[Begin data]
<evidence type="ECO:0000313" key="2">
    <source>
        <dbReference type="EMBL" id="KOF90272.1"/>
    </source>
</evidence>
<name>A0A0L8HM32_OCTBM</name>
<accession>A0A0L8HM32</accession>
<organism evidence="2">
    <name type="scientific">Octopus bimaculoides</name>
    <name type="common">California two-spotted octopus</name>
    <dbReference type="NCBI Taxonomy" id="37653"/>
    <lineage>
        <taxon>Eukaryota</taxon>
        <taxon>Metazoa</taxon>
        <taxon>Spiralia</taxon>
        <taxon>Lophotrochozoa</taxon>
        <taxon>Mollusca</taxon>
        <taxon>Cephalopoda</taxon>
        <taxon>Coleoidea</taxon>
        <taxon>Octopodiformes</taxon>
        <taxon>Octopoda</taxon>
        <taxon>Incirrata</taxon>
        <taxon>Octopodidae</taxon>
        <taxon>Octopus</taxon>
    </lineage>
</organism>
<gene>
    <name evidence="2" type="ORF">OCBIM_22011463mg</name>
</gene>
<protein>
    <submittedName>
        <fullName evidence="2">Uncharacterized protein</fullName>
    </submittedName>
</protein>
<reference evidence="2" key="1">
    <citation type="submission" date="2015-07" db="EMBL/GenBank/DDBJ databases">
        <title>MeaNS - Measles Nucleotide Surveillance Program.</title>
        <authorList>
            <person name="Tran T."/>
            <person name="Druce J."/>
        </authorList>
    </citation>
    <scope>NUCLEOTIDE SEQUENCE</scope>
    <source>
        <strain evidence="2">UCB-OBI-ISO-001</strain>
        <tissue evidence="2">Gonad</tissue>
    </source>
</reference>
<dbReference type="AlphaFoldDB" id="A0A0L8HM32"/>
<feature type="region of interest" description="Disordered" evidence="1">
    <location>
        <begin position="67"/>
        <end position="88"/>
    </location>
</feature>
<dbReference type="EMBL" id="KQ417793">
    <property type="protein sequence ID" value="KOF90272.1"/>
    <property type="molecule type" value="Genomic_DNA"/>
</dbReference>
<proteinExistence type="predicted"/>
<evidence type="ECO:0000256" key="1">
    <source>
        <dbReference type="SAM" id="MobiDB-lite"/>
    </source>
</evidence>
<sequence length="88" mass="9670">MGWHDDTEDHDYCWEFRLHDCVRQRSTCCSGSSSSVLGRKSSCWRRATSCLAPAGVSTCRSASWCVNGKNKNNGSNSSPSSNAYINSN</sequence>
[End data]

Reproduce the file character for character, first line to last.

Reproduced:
<evidence type="ECO:0000313" key="2">
    <source>
        <dbReference type="EMBL" id="KOF90272.1"/>
    </source>
</evidence>
<name>A0A0L8HM32_OCTBM</name>
<accession>A0A0L8HM32</accession>
<organism evidence="2">
    <name type="scientific">Octopus bimaculoides</name>
    <name type="common">California two-spotted octopus</name>
    <dbReference type="NCBI Taxonomy" id="37653"/>
    <lineage>
        <taxon>Eukaryota</taxon>
        <taxon>Metazoa</taxon>
        <taxon>Spiralia</taxon>
        <taxon>Lophotrochozoa</taxon>
        <taxon>Mollusca</taxon>
        <taxon>Cephalopoda</taxon>
        <taxon>Coleoidea</taxon>
        <taxon>Octopodiformes</taxon>
        <taxon>Octopoda</taxon>
        <taxon>Incirrata</taxon>
        <taxon>Octopodidae</taxon>
        <taxon>Octopus</taxon>
    </lineage>
</organism>
<gene>
    <name evidence="2" type="ORF">OCBIM_22011463mg</name>
</gene>
<protein>
    <submittedName>
        <fullName evidence="2">Uncharacterized protein</fullName>
    </submittedName>
</protein>
<reference evidence="2" key="1">
    <citation type="submission" date="2015-07" db="EMBL/GenBank/DDBJ databases">
        <title>MeaNS - Measles Nucleotide Surveillance Program.</title>
        <authorList>
            <person name="Tran T."/>
            <person name="Druce J."/>
        </authorList>
    </citation>
    <scope>NUCLEOTIDE SEQUENCE</scope>
    <source>
        <strain evidence="2">UCB-OBI-ISO-001</strain>
        <tissue evidence="2">Gonad</tissue>
    </source>
</reference>
<dbReference type="AlphaFoldDB" id="A0A0L8HM32"/>
<feature type="region of interest" description="Disordered" evidence="1">
    <location>
        <begin position="67"/>
        <end position="88"/>
    </location>
</feature>
<dbReference type="EMBL" id="KQ417793">
    <property type="protein sequence ID" value="KOF90272.1"/>
    <property type="molecule type" value="Genomic_DNA"/>
</dbReference>
<proteinExistence type="predicted"/>
<evidence type="ECO:0000256" key="1">
    <source>
        <dbReference type="SAM" id="MobiDB-lite"/>
    </source>
</evidence>
<sequence length="88" mass="9670">MGWHDDTEDHDYCWEFRLHDCVRQRSTCCSGSSSSVLGRKSSCWRRATSCLAPAGVSTCRSASWCVNGKNKNNGSNSSPSSNAYINSN</sequence>